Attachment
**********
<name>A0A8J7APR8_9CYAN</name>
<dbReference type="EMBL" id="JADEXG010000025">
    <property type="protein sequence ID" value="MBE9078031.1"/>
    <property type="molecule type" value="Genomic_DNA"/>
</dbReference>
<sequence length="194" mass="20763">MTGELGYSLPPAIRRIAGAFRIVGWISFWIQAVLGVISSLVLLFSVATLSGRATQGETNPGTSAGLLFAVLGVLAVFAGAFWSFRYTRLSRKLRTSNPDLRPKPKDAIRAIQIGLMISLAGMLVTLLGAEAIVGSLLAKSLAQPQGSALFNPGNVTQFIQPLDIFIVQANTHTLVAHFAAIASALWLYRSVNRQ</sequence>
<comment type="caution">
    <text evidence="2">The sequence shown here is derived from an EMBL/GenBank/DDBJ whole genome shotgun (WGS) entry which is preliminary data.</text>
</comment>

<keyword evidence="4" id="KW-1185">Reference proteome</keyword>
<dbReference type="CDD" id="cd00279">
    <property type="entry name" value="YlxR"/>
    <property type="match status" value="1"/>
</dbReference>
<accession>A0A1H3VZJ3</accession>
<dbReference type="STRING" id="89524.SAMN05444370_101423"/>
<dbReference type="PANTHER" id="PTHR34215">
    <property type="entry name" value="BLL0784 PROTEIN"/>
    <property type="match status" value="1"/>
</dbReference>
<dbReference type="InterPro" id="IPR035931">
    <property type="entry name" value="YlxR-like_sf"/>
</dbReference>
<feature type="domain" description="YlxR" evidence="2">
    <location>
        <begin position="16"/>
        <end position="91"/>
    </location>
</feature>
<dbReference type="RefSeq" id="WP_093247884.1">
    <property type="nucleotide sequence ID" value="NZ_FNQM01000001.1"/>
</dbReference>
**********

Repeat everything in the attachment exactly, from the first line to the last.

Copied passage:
<name>A0A8J7APR8_9CYAN</name>
<dbReference type="EMBL" id="JADEXG010000025">
    <property type="protein sequence ID" value="MBE9078031.1"/>
    <property type="molecule type" value="Genomic_DNA"/>
</dbReference>
<sequence length="194" mass="20763">MTGELGYSLPPAIRRIAGAFRIVGWISFWIQAVLGVISSLVLLFSVATLSGRATQGETNPGTSAGLLFAVLGVLAVFAGAFWSFRYTRLSRKLRTSNPDLRPKPKDAIRAIQIGLMISLAGMLVTLLGAEAIVGSLLAKSLAQPQGSALFNPGNVTQFIQPLDIFIVQANTHTLVAHFAAIASALWLYRSVNRQ</sequence>
<comment type="caution">
    <text evidence="2">The sequence shown here is derived from an EMBL/GenBank/DDBJ whole genome shotgun (WGS) entry which is preliminary data.</text>
</comment>

<keyword evidence="4" id="KW-1185">Reference proteome</keyword>
<dbReference type="CDD" id="cd00279">
    <property type="entry name" value="YlxR"/>
    <property type="match status" value="1"/>
</dbReference>
<accession>A0A1H3VZJ3</accession>
<dbReference type="STRING" id="89524.SAMN05444370_101423"/>
<dbReference type="PANTHER" id="PTHR34215">
    <property type="entry name" value="BLL0784 PROTEIN"/>
    <property type="match status" value="1"/>
</dbReference>
<dbReference type="InterPro" id="IPR035931">
    <property type="entry name" value="YlxR-like_sf"/>
</dbReference>
<feature type="domain" description="YlxR" evidence="2">
    <location>
        <begin position="16"/>
        <end position="91"/>
    </location>
</feature>
<dbReference type="RefSeq" id="WP_093247884.1">
    <property type="nucleotide sequence ID" value="NZ_FNQM01000001.1"/>
</dbReference>